$94,000,000 for 10 earmarks funding a variety of industrial base analysis and sustainment support measures.  Beyond specifying the broad areas in which the money will be spent, like lead-free electronics, the language in the appropriations bill provides no further information regarding the location or purpose of the funding. 

While members of Congress will typically create dubious justifications for earmarking funding for programs in their districts, perhaps claiming DOD officials mistakenly failed to request funding, this effort is more transparent.  Some anonymous member of Congress deemed it necessary to supply funding for unneeded work simply to support local industries.

Finite national security spending should never be utilized for a jobs program.

$35,000,000 for the Starbase Youth Program, which teaches science, technology, engineering, and math (STEM) to at-risk youth in multiple locations at or near military bases around the country.  The amount supplied in FY 2020 is a 16.7 percent increase from the $30 million earmarked in FY 2019, and the largest-ever earmark for Starbase.

Since FY 2001, members of Congress have added 12 earmarks costing taxpayers $189 million for Starbase, including an earmark worth $1.9 million in FY 2010 by Sen. Amy Klobuchar (D-Minn.) and then-Rep. Keith Ellison (D-Minn.).

An April 2018 GAO annual report on program duplication, overlap, and fragmentation found that $2.9 billion was spent in FY 2016 across 13 agencies for 163 STEM programs.  Former President Obama proposed the consolidation or elimination of 31 STEM programs in FY 2015, and a further 20 STEM programs in FY 2016.  President Trump’s FY 2021 Major Savings and Reforms recommended eliminating the National Aeronautics and Space Administration’s Office of STEM Engagement, saving $120 million.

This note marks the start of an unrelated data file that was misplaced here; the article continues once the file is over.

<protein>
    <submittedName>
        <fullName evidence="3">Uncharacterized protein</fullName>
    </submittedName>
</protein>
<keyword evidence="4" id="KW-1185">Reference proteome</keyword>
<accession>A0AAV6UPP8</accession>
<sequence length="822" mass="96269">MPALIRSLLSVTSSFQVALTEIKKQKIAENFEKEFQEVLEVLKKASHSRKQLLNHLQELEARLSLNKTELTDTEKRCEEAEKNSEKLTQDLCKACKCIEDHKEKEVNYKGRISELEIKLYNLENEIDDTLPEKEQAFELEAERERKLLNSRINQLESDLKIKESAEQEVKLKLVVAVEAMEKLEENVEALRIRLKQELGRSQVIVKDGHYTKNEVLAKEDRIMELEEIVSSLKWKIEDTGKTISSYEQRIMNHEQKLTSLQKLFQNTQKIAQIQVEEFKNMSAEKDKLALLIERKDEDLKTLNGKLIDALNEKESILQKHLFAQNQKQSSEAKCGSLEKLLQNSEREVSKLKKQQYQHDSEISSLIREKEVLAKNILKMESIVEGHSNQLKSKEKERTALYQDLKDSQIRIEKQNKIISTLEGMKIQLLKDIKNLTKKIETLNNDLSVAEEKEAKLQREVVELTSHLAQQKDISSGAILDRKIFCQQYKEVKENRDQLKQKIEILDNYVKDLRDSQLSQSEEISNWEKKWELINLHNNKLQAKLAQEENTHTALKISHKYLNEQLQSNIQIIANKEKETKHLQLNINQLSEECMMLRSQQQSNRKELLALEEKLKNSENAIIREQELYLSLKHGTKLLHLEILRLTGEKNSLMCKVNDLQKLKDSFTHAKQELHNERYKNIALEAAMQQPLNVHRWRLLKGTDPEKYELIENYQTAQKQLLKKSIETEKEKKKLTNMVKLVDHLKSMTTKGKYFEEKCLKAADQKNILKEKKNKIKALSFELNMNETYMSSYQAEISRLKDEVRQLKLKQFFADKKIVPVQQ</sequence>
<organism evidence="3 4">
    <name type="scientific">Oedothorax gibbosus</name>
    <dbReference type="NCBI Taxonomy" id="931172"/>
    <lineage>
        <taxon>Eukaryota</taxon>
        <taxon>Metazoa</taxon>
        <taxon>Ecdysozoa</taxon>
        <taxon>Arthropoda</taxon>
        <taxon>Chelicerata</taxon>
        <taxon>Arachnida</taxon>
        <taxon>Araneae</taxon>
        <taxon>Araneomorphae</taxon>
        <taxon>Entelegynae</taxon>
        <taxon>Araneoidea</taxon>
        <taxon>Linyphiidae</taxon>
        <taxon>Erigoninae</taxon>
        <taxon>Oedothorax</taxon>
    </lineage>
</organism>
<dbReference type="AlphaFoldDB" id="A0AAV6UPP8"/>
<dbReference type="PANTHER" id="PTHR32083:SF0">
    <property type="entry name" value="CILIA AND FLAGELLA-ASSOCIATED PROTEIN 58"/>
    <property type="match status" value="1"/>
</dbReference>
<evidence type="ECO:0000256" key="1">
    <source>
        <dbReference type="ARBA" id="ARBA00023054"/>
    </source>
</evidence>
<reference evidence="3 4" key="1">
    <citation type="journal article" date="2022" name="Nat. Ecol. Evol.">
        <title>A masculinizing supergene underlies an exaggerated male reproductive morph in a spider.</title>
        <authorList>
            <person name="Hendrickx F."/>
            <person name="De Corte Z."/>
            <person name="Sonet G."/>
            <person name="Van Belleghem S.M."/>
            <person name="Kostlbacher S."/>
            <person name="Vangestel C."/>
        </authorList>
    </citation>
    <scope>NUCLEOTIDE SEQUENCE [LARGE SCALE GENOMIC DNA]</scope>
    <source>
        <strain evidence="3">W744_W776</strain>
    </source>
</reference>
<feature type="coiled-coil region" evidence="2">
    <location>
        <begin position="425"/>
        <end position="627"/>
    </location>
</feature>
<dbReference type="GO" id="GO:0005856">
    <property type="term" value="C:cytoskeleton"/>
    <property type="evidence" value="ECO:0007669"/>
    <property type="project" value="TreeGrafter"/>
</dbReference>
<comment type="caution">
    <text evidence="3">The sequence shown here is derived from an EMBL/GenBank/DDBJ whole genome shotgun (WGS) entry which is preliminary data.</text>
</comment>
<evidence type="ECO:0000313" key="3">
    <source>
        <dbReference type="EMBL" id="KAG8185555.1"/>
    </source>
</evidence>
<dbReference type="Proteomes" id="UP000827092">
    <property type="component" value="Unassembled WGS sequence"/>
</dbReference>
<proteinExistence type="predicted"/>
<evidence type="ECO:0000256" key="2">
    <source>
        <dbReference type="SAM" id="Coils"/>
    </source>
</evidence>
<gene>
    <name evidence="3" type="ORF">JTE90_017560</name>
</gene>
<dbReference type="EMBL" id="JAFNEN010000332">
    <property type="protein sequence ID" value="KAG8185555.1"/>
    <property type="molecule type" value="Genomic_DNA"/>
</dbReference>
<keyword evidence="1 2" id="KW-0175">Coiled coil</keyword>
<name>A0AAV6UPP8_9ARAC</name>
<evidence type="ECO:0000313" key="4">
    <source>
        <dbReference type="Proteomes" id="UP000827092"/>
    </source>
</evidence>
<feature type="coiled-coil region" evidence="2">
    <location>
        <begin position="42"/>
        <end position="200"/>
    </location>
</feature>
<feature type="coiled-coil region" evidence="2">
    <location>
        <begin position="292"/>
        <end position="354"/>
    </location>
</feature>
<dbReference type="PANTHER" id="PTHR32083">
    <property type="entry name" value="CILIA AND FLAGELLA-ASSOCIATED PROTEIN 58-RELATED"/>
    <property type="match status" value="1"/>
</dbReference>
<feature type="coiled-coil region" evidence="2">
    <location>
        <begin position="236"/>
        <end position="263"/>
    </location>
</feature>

IV. Energy and Water

Legislators once again flooded the Energy and Water Development and Related Agencies Appropriations Act with pork.  Legislators added 47 earmarks in FY 2020, which is 46.9 percent more than the 32 added in FY 2019.  The $3.4 billion earmarked in FY 2020 represents a 47.8 percent increase from the $2.3 billion in FY 2019.

$1,082,791,000 for 25 earmarks for the Army Corps of Engineers, a 6.5 percent increase in cost from the $1,016,856,000 in FY 2019.  President Trump’s FY 2018 Major Savings and Reforms recommended reducing the Corps of Engineers’ budget by $976 million.  The FY 2021 version of Major Savings and Reforms proposed reforming Army Corps of Engineers Inland Waterways Trust Fund financing by establishing an annual fee paid by commercial navigation users, saving $180 million annually.  The report also recommended divesting the federal government of the Washington Aqueduct, which services Washington, D.C. and several Virginia suburbs, saving $118 million over five years.

Legislators have long treated the Army Corps of Engineers as a prime repository of pork, and it is among the most heavily earmarked areas of the federal budget.  Since FY 1996, members of Congress have added 6,973 earmarks for the Corps, costing taxpayers $15.8 billion.

$39,325,000 for two earmarks to combat underwater pests, including $24 million for the aquatic plant control program, double the amount earmarked in FY 2019, and the largest amount ever earmarked for this program.